With the success of the iPad, it seems that owning one now is almost compulsory. I don’t own one myself yet, but sometimes I find interesting stories about how they are used.
Over the weekend, I found a story on Cult Of Mac which is talking about how even children seem to be adopting the Apple tablet. The author Mike Elgan talks about a night out at a restaurant and that two young kids sitting at a table were using high end noise cancellation headphones while enjoying movies and games. Call me old fashioned, but is it not better getting kids to interact with adults and other kids instead of sitting at a restaurant table, isolated from everyone else?
Elgan then says how he decided to bring out his own iPad at the restaurant, to blog about the kids using iPads. It sounds more like an Apple Store, than a restaurant.
In his article he discusses the merits of an iPad and points out that it seems to be a suitable (healthy) replacement for television. Its an interesting idea, but would a kid have a television set at a restaurant on a night out with his or her parents? The problem with this analogy is that many parents limit television time to an hour in the evenings. With the iPad it could easily take over a child’s life.
Elgan says “The right question is this: Is the iPad a healthy *replacement* for TV? And I believe the answer is a resounding yes.
The iPad is scary because it’s new. But most parents have already accepted a gigantic role for something truly in the lives of their children: television. The content kids see on their TV sets is mostly mind-numbing, soul-deadening, formulaic consumerist crap, punctuated by sophisticated ad campaigns designed to transform children into mindless consumers.”
While he has a point, is it not true that many iPad applications are ‘mind numbing’ and formulaic consumerist crap’?. My friend has an iPad and there seem to be 4 million tower defense games and several hundred versions of Angry Birds for almost every seasonal event. Sure, the Apple App scene is healthy enough and not all programs are rubbish, but I remember as a kid sitting in front of the television and watching cartoons with my brother and having a laugh. Isolation can be a social development hindrance for kids.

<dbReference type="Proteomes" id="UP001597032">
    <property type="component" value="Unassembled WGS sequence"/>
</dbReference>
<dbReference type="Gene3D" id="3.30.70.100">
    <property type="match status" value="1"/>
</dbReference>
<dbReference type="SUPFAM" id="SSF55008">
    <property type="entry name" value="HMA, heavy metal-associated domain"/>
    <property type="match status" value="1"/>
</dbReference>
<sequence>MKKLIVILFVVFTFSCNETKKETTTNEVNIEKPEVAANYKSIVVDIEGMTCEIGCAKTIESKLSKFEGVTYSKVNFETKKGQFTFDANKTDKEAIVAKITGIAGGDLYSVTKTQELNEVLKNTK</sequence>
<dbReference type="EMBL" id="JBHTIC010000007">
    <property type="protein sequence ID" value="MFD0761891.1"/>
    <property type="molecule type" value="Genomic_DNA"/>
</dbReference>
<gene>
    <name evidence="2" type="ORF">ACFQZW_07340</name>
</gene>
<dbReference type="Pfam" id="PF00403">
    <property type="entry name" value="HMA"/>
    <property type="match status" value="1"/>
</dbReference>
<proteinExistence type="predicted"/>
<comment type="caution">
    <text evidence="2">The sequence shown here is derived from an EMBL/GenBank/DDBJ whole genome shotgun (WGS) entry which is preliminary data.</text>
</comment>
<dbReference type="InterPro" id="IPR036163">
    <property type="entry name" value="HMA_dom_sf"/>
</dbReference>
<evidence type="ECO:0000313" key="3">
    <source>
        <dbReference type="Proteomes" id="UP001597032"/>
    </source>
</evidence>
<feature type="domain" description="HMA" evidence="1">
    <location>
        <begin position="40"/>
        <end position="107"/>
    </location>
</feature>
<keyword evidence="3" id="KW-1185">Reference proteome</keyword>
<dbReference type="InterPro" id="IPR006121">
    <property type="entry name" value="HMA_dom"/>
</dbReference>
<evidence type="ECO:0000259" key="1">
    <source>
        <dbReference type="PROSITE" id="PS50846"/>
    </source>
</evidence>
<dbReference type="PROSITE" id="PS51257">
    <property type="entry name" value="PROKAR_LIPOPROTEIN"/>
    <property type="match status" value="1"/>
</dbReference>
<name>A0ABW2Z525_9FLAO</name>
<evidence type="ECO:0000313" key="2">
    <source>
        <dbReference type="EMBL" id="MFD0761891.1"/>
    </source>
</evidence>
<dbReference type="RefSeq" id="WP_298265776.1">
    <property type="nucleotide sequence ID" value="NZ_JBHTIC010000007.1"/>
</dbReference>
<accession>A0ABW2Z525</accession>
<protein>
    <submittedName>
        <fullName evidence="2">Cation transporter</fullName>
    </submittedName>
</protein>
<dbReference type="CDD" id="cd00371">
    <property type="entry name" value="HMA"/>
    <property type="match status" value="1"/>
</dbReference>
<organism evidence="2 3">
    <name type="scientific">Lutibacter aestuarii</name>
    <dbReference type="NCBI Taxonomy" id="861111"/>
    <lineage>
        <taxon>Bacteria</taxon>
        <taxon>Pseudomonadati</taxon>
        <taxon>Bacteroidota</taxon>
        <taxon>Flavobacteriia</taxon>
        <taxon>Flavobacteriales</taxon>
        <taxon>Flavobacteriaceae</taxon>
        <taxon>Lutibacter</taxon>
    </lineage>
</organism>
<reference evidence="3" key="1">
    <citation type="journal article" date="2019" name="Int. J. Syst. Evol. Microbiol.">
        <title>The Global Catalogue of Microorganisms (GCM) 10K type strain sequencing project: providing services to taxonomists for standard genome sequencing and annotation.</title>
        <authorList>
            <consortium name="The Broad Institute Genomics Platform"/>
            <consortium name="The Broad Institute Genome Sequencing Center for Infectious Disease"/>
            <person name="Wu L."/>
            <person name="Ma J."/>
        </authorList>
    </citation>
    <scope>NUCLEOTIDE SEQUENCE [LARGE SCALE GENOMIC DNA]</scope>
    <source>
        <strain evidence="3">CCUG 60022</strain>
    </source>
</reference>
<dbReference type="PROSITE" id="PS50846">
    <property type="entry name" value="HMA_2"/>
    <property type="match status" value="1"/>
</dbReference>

Elgan also says “Kids spend more time watching TV than they do in class (1,500 hours on TV per year vs. 900 hours in school). More than two-thirds of daycare centers let kids watch TV during day-care hours. One-quarter of preschoolers, half of school age children and two-thirds of teenagers have TV sets in their bedrooms. Two thirds of American families watch TV while eating dinner.
It gets worse: The average American child watches 20,000 TV commercials per year. The number-one category of product advertised on children’s TV shows is junk food. And even children’s shows themselves have constant references and even product placement for the worst kind of junk food.”
I obviously can’t speak for America, as I don’t live there, but if this is true, its certainly a frightening statistic. I don’t think an iPad is a cure for bad parenting. Just a distraction to enable parents to neglect the kids even more.
He adds: “That’s why fearing the iPad is such a colossal error. The iPad isn’t a new problem. The iPad is a new solution to an old problem. By *replacing* TV time with iPad use, parents can dramatically improve the lives of their children.
From a parent’s perspective, the iPad is superior to a TV in every significant way:”
As a learning tool it would be certainly hard to fault the iPad, after all there are a wealth of applications available to aid learning and to expand mental capabilities, but if parents fail to monitor use, in the same way Elgan quotes TV use, then we could end up with many more isolated, socially damaged children.
He ends his article with “My advice to parents: Unplug that TV and run, don’t walk, to Toys R Us and buy each of your kids an iPad 2 — before TV turns them into “average Americans.”
Check out the rest of his article over here.
KitGuru says: Clearly he has an income that many of us in the UK would love to have, many people can’t even afford an iPad for themselves, nevermind an additional two or three for every child in the family.